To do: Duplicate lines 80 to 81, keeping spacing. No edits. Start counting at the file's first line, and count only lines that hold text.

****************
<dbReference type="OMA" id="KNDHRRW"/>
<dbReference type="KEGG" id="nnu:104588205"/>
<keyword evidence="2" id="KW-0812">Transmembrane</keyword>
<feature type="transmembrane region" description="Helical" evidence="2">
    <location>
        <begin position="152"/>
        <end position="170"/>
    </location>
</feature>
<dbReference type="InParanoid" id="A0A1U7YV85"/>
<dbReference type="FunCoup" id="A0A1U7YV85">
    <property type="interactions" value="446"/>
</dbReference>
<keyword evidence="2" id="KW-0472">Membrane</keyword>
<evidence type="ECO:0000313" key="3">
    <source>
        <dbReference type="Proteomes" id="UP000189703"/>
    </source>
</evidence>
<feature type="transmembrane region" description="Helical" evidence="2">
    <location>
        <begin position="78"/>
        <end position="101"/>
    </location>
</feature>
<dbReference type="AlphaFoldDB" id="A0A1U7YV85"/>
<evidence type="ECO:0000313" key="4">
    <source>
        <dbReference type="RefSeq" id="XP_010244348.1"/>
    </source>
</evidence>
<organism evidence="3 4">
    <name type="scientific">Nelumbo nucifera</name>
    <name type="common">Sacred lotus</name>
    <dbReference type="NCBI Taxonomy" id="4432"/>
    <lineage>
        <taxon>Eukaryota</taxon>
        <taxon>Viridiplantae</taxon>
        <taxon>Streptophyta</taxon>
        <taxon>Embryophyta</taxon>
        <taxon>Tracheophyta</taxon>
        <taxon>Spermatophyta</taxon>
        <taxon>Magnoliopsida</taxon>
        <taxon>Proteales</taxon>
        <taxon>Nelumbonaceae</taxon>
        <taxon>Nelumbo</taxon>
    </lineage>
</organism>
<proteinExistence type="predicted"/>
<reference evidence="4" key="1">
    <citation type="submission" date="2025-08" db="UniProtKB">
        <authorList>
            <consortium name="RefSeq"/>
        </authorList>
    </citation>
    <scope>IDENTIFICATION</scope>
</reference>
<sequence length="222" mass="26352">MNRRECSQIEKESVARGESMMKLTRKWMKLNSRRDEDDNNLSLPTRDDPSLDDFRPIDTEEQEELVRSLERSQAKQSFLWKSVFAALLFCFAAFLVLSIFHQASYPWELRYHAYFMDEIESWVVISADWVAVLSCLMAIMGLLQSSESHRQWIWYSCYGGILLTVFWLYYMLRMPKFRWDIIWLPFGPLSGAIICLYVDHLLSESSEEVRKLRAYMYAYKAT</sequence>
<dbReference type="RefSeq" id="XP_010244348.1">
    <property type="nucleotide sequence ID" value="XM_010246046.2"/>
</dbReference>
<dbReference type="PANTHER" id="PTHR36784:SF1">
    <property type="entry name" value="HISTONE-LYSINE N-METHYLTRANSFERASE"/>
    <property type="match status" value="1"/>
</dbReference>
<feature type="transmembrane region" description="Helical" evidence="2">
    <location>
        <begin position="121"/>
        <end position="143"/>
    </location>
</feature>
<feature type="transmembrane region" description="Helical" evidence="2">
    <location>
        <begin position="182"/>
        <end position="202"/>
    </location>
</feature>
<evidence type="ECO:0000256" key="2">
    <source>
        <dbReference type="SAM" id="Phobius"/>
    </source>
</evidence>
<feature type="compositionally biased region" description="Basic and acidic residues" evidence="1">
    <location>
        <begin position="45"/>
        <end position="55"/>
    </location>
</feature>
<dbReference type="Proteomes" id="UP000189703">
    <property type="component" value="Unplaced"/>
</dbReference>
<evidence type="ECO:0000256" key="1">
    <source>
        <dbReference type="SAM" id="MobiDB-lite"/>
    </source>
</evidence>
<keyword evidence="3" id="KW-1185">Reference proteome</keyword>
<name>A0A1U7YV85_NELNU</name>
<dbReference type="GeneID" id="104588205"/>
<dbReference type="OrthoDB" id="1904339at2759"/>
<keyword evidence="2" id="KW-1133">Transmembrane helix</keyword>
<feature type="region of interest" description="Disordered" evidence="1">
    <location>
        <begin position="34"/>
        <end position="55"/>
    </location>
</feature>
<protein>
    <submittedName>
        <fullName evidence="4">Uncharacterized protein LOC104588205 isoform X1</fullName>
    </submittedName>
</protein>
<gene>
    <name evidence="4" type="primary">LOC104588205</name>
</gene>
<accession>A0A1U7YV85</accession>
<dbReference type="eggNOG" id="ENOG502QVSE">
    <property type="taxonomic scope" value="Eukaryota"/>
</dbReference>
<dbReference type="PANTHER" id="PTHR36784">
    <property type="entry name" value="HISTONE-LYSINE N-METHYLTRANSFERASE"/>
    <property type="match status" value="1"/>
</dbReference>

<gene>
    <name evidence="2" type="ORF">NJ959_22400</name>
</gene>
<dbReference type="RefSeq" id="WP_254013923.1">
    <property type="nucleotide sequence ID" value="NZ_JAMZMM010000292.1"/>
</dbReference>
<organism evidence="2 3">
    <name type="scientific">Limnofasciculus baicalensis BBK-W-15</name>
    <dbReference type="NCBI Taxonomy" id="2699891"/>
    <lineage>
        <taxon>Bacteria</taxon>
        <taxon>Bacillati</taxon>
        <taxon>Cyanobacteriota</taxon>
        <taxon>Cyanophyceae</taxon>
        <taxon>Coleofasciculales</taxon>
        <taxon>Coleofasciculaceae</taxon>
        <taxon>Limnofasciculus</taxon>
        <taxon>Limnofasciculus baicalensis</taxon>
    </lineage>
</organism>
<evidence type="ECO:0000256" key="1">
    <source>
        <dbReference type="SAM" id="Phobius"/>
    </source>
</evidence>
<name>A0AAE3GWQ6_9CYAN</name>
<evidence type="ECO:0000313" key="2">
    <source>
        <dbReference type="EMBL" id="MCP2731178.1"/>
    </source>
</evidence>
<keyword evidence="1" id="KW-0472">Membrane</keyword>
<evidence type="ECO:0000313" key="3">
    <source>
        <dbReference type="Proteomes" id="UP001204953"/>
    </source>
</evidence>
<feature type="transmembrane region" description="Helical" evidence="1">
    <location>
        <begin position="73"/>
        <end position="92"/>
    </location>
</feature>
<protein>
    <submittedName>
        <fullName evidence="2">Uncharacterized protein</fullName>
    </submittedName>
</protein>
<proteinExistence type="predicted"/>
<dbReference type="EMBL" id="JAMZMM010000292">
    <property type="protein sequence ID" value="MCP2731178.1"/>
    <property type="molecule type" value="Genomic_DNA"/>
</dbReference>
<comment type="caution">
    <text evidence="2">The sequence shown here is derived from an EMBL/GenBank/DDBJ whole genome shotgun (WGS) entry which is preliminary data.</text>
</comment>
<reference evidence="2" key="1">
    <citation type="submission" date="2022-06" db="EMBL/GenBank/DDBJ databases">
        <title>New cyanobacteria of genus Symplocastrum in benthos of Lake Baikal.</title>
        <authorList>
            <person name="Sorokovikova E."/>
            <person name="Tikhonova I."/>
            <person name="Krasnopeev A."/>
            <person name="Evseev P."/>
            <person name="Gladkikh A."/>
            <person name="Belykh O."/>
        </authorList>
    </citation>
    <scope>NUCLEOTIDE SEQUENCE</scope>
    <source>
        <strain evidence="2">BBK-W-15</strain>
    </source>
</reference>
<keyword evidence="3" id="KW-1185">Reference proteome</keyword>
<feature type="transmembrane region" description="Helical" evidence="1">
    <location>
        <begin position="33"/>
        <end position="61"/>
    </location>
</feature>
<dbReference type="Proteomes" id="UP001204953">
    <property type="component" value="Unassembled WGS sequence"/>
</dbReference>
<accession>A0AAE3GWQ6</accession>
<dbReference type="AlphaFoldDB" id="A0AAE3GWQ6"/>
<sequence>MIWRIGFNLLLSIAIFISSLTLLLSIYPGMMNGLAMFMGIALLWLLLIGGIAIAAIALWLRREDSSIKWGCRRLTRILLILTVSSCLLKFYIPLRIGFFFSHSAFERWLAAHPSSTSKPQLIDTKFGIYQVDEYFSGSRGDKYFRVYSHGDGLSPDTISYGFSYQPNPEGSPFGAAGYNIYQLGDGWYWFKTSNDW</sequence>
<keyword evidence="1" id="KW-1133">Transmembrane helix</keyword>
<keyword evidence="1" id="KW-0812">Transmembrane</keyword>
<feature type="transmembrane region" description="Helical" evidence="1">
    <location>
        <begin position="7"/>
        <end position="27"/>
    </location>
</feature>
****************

        <dbReference type="SAM" id="Phobius"/>
    </source>